Mukabaki Shrine located at the southern foot of Mt. Mukabaki in the western part of Nobeoka City, Miyazaki Prefecture, is a historic shrine founded in 718 by transferring the deity from Kumano Taisha Shrine in present Wakayama Prefecture. The enshrined deities are Izanagi no Mikoto, Izanami no Mikoto and Yamato Takeru no Mikoto. Being called Mukabakidake Sansho Daigongen (the Great Three Gods of Mt. Mukabaki), the shrine was worshipped by the successive lords of the Hyuga domain.
The huge precinct is covered with densely grown trees, among which the main hall stands in the tranquil atmosphere. The trail up Mt. Mukabaki starts from the precinct.
Mt. Mukabaki (813 m) is a fine mountain with precipitous flat cliff, which looks like a folding screen. It was named so when Yamato Takeru visited this place to conquer the Kumaso tribe and said that the mountain looked like a “mukabaki,” which was a fur to wrap around the waist.
Sangasho Shrine Annual Festival is held at Sangasho Shrine in Gokase-cho, Miyazaki Pref. This historic shrine was founded in the Shotai era (898-901). The main hall is all made of zelkova tree and the excellent Nagare-zukuri style is employed there. It enshrines the deities of Izanagi and Izanami. The annual festival is held on the last Saturday of September every year. The Araodori Dance performed in the precinct by men in warrior costume is a traditional performing art with a history of 400 years. The dance is composed of the two parts; the gallant dance in line and the elegant one in circle. Together with the annual festival at Chunobori Shrine on the next day, the two festivals are the most famous festivals in Gokase-cho.
The Hibayama mountains located in the middle of Chugoku Range and on the border of Hiroshima and Shimane prefectures consist of the mountains with more than 1,200 m above sea level. These mountains and the surrounding areas are known for rare grassland plants and rich natural forest.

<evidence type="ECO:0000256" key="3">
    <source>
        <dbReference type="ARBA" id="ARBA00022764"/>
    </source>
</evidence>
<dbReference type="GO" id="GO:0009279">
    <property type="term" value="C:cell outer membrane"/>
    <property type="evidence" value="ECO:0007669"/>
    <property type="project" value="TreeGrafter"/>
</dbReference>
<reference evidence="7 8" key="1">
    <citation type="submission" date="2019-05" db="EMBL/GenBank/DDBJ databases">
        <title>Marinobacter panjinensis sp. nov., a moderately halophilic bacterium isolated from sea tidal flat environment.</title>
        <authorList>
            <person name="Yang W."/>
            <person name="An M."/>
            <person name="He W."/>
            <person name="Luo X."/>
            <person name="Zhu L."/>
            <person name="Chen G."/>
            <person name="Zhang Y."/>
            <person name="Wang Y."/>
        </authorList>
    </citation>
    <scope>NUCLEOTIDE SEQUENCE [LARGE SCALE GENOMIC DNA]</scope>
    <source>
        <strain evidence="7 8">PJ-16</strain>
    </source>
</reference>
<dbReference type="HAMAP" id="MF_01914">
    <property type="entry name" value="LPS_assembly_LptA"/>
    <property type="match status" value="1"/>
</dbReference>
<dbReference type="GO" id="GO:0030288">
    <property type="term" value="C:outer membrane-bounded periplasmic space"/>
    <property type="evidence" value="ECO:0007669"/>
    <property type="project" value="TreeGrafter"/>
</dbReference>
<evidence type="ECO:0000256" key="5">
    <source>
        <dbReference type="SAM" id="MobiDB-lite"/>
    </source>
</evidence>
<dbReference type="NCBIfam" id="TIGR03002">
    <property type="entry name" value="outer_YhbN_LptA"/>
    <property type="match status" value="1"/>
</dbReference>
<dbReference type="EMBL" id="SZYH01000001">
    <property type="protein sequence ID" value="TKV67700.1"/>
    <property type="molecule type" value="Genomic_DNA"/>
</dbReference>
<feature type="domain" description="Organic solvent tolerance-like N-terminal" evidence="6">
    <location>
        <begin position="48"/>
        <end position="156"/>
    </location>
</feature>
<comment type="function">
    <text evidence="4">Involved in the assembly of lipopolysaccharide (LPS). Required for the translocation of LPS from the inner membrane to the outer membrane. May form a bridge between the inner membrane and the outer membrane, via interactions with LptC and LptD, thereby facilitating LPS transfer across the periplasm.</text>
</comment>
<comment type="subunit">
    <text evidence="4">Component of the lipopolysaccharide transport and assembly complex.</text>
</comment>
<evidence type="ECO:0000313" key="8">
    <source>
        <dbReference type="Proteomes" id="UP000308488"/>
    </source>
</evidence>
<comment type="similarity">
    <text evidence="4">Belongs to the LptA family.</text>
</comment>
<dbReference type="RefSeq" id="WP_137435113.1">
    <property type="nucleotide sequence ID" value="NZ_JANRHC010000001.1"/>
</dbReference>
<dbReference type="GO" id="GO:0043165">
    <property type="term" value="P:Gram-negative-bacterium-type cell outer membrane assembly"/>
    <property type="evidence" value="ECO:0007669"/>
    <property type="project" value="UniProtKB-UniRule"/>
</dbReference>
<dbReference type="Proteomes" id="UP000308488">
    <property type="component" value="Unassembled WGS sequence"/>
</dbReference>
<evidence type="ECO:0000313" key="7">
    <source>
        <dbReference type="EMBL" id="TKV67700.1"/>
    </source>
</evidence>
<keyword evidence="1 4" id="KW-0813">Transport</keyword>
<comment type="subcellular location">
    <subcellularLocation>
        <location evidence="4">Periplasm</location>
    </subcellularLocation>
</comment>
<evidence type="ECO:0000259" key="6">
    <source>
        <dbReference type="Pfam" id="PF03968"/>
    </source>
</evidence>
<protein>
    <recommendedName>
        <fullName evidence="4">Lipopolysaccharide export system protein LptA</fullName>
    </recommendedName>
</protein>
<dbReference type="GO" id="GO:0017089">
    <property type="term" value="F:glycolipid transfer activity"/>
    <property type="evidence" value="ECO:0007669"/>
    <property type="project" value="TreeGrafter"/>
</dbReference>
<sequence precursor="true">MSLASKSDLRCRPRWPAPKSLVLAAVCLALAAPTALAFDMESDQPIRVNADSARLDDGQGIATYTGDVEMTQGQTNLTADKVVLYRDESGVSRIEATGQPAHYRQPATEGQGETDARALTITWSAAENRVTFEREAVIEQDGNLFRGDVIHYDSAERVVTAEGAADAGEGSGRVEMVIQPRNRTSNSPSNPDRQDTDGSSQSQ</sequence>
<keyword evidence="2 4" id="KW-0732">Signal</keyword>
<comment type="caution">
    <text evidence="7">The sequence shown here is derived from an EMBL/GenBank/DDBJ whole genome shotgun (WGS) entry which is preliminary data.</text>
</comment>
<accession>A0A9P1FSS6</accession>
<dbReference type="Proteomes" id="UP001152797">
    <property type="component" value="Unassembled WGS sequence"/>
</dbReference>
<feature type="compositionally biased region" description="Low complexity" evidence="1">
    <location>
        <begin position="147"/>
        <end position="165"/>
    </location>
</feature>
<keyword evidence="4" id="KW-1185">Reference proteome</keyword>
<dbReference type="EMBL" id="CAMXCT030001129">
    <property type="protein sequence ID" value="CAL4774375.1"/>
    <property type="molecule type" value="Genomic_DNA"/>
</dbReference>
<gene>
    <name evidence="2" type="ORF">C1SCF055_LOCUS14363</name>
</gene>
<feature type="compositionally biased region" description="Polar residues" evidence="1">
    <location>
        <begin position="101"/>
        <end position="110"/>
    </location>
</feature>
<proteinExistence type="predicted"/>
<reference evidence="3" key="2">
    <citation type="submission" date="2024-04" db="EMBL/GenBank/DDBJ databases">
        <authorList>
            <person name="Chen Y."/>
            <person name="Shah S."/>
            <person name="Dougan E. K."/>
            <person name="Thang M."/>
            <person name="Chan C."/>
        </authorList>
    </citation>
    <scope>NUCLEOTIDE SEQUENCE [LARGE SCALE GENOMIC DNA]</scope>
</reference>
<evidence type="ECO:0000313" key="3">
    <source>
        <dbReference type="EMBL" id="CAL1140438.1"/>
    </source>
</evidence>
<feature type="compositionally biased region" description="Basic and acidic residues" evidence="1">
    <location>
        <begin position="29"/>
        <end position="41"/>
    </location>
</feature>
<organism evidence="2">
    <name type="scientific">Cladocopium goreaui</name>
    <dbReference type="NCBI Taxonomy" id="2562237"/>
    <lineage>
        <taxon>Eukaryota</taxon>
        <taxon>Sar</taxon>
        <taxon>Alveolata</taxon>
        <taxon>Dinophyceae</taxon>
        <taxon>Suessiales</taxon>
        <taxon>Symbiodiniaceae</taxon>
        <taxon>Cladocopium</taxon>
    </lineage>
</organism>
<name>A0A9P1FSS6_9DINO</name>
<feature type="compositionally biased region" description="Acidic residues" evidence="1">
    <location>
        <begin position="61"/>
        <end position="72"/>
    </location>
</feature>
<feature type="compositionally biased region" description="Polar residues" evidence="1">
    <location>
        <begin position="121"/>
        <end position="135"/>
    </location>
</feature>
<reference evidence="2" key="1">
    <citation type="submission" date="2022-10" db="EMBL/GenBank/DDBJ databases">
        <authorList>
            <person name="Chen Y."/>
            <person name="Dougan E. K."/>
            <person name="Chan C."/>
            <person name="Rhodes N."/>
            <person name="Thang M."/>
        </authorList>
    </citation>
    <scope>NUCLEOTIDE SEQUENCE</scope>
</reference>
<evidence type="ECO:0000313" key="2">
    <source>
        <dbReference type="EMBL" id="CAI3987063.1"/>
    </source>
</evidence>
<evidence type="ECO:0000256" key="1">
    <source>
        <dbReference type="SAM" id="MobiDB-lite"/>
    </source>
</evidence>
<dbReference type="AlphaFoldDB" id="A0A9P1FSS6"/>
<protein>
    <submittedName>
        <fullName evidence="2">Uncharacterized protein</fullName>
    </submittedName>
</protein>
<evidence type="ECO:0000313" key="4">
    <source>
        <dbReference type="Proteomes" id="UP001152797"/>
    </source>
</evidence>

The main peak, Mt. Hibayama, has been the object of worship since the ancient times, because it is believed that the tomb of Izanami no Mikoto, a goddess of creation and death written in Kojiki, is located at the top of this mountain. With a pair of yew trees standing as the gate at the south front, the tomb, “Goryo,” gives a solemn and holy impression.
Mt. Hibayama is also a treasure trove of plants. The rich forest includes beech and oak trees. Hydrangea serrata, Japanese hydrangea vine and Tricyrtis affinis come into flower in summer, while Kawaranadeshiko (Dianthus superbus) and Tsuriganeninjin (Adenophora triphylla var. japonica) bloom one after another from summer through fall. As it is very cool even in summer (10 ℃ on the average), the Hibayama mountains are visited by a lot of hikers.
Izusan Shrine located in Izusan, Atami City, Shizuoka Pref. is a historic shrine, which was listed in the Engishiki (codes and procedures on national rites and prayers) in the Heian period (794-1192) and designated as the headquarters of all the tutelary shrines in the Kanto region during the Kamakura period (1192-1333). The enshrined deities are Izanagi no Mikoto and Izanami no Mikoto. This is the virtual head of all the Izusan shrines, Izu shrines and Hashiriyu shrines all over the country. The exact foundation date is unknown, but the shrine record says it was founded in 5th to 4th centuries B.C. The original shrine was built in Mt. Higane, and then moved to Mt. Hongusan. There are several opinions about the transition of the shrine, but according to the dominant one, it was moved o this place in 836 by the priest Kenan of Kai province (present-day Yamanashi Pref.). The shrine is famous for the power to realize one’s cherished desire, because Minamoto no Yoritomo prayed for the revival of Genji at this shrine and succeeded in defeating Heike and established the Kamakura Shogunate. The shrine is also said to have the power to bring good fortune in marriage, because young Yoritomo and Hojo Masako had a date in the precinct.
Onokoro-jima Shrine is known as the mythological site of the birth of Japan and is located in Enami Shimohada, Awaji City in Awaji Island, the most southerly city of Hyogo Prefecture.